Perceived responder legitimacy and group identification predict cooperation and compliance in a mass decontamination field exercise

Article English OPEN
Carter, Holly ; Drury, John ; Amlôt, Richard ; Rubin, G James ; Williams, Richard (2013)

Emergency responders’ failure to communicate effectively during decontamination following a chemical or biological incident has been associated with increased public anxiety and reduced public compliance. In this study we applied the social identity approach to evaluating a field exercise that involved mass decontamination. Questionnaires were collected from 115 volunteers, who participated in the exercise as simulated casualties. Volunteers’ perceptions of effective responder communication predicted increased self-reported compliance with decontamination, mediated by perceived responder legitimacy and identification with other group members. Developing effective communication strategies using a social psychology perspective could improve the way in which incidents are managed.
  • References (10)

    2011. Retrieved on 3rd October 2012, from http://www.fbi.gov/stats-services/publications/lawReicher, S., Stott, C., Drury, J., Adang, O., Cronin, P., & Livingstone, A. (2007). Knowledge-based public order policing: principles and practice. Policing, 1(4), 403-415.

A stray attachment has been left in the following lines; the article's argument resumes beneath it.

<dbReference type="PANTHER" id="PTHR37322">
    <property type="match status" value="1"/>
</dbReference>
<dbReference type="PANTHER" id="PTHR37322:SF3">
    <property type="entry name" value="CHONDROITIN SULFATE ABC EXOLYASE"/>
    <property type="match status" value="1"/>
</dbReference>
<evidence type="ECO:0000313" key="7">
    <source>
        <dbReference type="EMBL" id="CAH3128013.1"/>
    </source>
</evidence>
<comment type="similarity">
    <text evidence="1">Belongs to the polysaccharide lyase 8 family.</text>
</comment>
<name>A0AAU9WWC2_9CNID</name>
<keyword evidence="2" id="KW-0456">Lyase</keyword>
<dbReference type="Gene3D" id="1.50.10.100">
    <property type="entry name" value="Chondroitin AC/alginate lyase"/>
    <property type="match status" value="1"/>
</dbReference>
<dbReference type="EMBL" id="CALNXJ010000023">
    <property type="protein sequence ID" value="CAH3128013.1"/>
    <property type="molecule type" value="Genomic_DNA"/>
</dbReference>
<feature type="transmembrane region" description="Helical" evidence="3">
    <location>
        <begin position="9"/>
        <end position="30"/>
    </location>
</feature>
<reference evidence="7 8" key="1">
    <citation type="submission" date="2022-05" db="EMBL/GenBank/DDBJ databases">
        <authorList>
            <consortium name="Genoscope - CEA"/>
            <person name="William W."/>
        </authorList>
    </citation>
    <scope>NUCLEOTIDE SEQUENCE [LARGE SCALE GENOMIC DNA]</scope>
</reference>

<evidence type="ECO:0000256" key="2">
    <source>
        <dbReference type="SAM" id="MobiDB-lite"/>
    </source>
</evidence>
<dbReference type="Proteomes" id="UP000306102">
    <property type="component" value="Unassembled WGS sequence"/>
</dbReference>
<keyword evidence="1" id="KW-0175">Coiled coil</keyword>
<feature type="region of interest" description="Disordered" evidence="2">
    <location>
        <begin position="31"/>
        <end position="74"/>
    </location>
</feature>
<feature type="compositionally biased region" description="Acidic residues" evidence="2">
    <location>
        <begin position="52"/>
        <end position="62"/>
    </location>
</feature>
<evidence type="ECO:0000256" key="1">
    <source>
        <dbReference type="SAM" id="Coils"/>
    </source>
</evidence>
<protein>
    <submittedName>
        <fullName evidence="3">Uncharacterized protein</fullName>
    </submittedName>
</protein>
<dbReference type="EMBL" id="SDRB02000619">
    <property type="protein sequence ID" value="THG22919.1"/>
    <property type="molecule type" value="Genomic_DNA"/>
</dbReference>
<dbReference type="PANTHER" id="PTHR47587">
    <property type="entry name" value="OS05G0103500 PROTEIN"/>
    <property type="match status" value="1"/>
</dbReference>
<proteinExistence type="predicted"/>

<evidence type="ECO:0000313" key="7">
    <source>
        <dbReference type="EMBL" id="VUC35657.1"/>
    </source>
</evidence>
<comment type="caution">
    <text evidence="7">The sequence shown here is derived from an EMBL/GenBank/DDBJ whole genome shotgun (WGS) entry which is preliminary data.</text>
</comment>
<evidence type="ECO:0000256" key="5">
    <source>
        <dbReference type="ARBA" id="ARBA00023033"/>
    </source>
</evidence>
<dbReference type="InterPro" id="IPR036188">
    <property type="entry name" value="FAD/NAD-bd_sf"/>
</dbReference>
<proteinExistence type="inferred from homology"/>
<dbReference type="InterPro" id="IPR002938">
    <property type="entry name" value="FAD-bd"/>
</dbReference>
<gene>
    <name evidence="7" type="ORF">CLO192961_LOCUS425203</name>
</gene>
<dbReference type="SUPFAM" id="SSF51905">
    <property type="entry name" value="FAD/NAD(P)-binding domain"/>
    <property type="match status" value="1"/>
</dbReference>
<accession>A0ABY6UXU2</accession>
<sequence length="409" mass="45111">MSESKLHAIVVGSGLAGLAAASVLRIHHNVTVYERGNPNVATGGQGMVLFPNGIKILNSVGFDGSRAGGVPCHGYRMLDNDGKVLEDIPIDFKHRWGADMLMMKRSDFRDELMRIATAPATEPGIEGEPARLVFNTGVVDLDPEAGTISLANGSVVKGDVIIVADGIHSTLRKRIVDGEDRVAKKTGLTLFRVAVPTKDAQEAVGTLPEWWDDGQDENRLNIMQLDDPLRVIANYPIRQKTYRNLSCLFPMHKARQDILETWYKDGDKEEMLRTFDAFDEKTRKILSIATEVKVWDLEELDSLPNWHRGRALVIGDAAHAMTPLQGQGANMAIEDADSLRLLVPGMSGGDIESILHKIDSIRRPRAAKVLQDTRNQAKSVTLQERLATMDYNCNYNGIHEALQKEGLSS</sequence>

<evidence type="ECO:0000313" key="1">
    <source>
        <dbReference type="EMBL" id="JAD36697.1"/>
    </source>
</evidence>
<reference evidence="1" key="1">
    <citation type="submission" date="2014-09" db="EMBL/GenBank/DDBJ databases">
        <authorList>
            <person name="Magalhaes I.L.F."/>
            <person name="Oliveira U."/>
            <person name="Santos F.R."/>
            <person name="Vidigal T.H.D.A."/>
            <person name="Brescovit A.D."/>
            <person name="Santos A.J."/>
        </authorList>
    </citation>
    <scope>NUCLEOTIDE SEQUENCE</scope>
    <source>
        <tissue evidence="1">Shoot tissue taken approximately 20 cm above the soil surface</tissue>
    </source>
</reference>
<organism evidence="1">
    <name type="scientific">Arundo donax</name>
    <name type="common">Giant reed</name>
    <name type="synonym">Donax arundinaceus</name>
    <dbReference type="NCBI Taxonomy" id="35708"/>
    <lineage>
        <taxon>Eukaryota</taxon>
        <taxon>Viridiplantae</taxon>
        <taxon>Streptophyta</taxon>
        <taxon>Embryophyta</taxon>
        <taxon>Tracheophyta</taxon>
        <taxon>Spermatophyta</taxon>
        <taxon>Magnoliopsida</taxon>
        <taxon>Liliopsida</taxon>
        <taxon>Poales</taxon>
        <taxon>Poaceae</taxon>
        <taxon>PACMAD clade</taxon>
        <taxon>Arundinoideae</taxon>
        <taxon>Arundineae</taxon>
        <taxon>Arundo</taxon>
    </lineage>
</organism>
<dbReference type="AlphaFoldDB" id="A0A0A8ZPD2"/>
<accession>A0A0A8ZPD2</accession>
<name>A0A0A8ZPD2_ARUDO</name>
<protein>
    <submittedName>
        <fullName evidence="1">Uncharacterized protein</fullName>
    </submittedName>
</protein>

Schneidmiller, C. (2012, August 1). Nuclear smuggling shows terrorist WMD threat persists: State Department. Global Security Newswire. Retrieved 3rd October 2 012, from http://www.nti.org/gsn/article/state-report/

    Smelser, N. J. (1963). Theory of Collective Behaviour. Glencoe, Ill: Free Press.

    Stott, C., Adang, O., Livingstone, A., & Schreiber, M. (2008). Tackling football hooliganism: A quantitative study of public order, policing and crowd psychology. Psychology, Public Policy, and Law, 14(2), 115-141.

    Stott, C., Hoggett, J., & Pearson, G. (2012). 'Keeping the peace': Social identity, procedural justice and the policing of football crowds. British Journal of Criminology, 52, 381-399.

    Stott, C., Hutchison, P., & Drury, J. (2001). 'Hooligans' abroad? Inter-group dynamics, social identity and participation in collective 'disorder' at the 1998 World Cup Finals. British Journal of Social Psychology, 40, 359-384.

    Stott, C., & Reicher, S. (1998). How conflict escalates: The inter-group dynamics of collective football crowd 'violence'. Sociology, 32, 353.

    Turner, J. C., Hogg, M. A., Oakes, P. J., Reicher, S. D., & Wetherell, M. S. (1987). Rediscovering the social group: A self-categorization theory. Oxford, UK: Blackwell.

    Turner, J. C., Oakes, P. J., Haslam, S. A., & McGarty, C. A. (1994). Self and collective: cognition and social context. Personality and Social Psychology Bulletin, 20, 454-463.

    United States Fire Administration. (1997). Fire Department response to biological threat at B'nai B'rith headquarters. Washington, DC: United States Fire Administration.

  • Metrics
    0
    views in OpenAIRE
    0
    views in local repository
    13
    downloads in local repository

    The information is available from the following content providers:

    From Number Of Views Number Of Downloads
    Sussex Research Online - IRUS-UK 0 13
Share - Bookmark